Megadeals fueled record levels of Middle Eastern M&A activity in 2019, and the dealmaking momentum continued into the first half of 2020. Since then, the market has experienced lower, albeit average, levels of activity. Deal values in the first half of 2023 were similar to those in the first half of 2022, compared with a 45% decline globally. In contrast, deal volume in the first half of 2023 declined by 22%, versus a 15% decline globally. The region's M&A activity in the second quarter of 2023 was much stronger than in the first quarter, propelled primarily by larger deals.

Despite the prevailing market headwinds, Middle Eastern energy, chemicals, and technology sectors have remained relatively active in 2023. This is particularly true with regard to larger deals. Examples include the following:

  • Energy. Middle East oil and gas players are increasing their global reach, as exemplified by Abu Dhabi National Oil Company’s announced acquisition of a 30% stake in the Absheron Gas Field in Azerbaijan from the State Oil Company of the Azerbaijan Republic and TotalEnergies. They are also moving further into downstream businesses, such as oil refining and retail. Examples include the acquisition by Saudi Arabian Oil Company (Aramco) of a 10% interest in Rongsheng Petrochemical Co., based in China, for $3.4 billion, and its acquisition of Chile’s Esmax Distribusción.
  • Chemicals. Similar trends are occurring in the chemicals industry. For example, Aramco acquired Valvoline Inc’s US-based global lubricant products business for $2.7 billion, and ADNOC is reportedly in discussions with the German chemicals company Covestro to explore a potential acquisition valued at more than $10 billion.
  • Technology. Brookfield Business Partners, a private equity firm, has acquired UAE-based Network International in a deal valued at $2.7 billion. The firm aims to expand its payments business in the Middle East and Africa.

Although private equity and venture capital firms experienced a significant decline in global deal activity since the beginning of 2022, Middle Eastern sovereign wealth funds, along with the companies they support, bucked this trend. Armed with substantial capital and liquidity, they are investing across various regions, sectors, and themes. These firms have adopted varied, long-term strategies to diversify in directions other than simply those involving natural resources and to support the growth of their national economies.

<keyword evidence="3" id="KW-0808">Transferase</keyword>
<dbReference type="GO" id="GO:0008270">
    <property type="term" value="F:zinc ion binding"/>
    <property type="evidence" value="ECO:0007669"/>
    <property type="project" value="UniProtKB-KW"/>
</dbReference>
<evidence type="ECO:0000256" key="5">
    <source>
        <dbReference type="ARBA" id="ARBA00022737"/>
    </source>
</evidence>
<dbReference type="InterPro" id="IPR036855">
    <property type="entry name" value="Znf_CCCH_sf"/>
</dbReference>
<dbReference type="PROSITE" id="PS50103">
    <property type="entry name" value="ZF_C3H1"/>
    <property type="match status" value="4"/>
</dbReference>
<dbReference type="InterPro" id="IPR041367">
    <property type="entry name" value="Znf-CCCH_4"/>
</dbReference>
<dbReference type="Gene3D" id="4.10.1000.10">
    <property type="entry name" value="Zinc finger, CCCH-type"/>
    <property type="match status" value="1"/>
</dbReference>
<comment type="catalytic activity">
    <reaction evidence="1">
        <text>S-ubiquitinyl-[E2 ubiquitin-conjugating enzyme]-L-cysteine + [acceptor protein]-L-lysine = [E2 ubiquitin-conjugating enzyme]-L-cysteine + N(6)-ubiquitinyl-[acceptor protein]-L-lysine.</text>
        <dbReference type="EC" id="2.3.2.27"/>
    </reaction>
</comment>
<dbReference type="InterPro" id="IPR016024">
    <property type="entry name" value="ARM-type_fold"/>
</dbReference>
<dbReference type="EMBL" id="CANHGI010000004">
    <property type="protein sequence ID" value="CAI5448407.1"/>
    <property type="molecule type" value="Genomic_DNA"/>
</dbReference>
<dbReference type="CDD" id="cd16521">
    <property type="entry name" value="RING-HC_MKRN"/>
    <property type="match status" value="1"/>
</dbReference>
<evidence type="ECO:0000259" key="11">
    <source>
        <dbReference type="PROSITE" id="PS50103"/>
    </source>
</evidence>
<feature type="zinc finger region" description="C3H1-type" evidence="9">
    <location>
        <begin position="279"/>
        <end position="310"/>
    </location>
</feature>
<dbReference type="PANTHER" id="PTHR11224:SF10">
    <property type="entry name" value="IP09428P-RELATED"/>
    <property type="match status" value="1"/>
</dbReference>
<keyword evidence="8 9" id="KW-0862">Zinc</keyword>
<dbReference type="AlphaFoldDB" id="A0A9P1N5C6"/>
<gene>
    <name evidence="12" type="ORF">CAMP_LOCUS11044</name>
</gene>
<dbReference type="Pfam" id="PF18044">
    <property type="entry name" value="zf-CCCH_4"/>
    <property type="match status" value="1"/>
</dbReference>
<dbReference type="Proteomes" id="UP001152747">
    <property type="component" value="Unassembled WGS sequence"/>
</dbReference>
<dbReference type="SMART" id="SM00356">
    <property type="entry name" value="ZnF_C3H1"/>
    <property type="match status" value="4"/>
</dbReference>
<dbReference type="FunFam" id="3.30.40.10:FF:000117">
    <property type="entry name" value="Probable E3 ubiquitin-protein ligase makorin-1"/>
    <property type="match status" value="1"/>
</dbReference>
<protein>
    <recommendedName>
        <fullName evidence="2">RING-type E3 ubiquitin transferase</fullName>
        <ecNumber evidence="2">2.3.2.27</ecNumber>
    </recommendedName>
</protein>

To maintain an upward trajectory, Middle Eastern dealmakers must navigate uncertainty surrounding fears of a global recession as well as ramifications of geopolitical conflicts and existing tensions. Amid these challenges, two near-term drivers of M&A activity are especially notable:

  • Economic Diversification. Companies and governments must invest to diversify the region's economy away from its longstanding dependence on oil and natural gas production.
  • Digital Competencies. The pressing need to enhance digital and technological competencies, especially in view of the looming disruptions posed by generative AI, will motivate acquisitions to secure necessary capabilities.

From the perspective of sellers, strategic portfolio reviews will lead to corporate divestitures and initial public offerings (IPOs), as investors and companies seek to monetize some of their investments and redirect the funds toward other growth opportunities. IPOs also serve the strategic purpose of developing local capital markets.

The author is grateful to Daniel Kim and Yiran Wang of BCG’s Transaction Center for their valuable insights and support in the preparation of this article.

The North American Perspective

M&A activity in North America reflects global patterns. After achieving record highs in 2021 and maintaining momentum through the first half of 2022, dealmaking began to decelerate in the latter half of 2022 and into the first half of 2023. From the first half of 2022 to the first half of 2023, North American deal value declined by 37%, compared with a 45% drop globally. North American deal activity in the second quarter of 2023 matched levels seen during the initial shock of the COVID-19 pandemic in the second quarter of 2020, significantly trailing the long-term average for both large deals (those exceeding $500 million) and smaller transactions.

Despite these headwinds, the North American health care, energy, and materials sectors have remained relatively active in 2023, particularly for larger deals:

  • Health Care. Sustained interest in developing drugs and treatments in areas such as oncology and immunology has propelled deal activity. One notable example is Pfizer’s acquisition of Seagen in an all-cash transaction valued at $43.8 billion.
  • Energy. The extensive energy transition is in full swing, with energy and oil and gas companies allocating capital to M&A activity. Upstream consolidation and diversification into low-carbon and other clean solutions stand out as primary motivators.
  • Materials. Shifting demand for specific resources, coupled with attractive commodity prices in metals, mining, and agricultural products, has spurred large-scale M&A deals. Noteworthy examples include Glencore's bid to acquire Teck with deal value of $31.4 billion, Newmont's merger with Newcrest for $18.3 billion, and the proposed merger of Bunge with Viterra for $18.0 billion.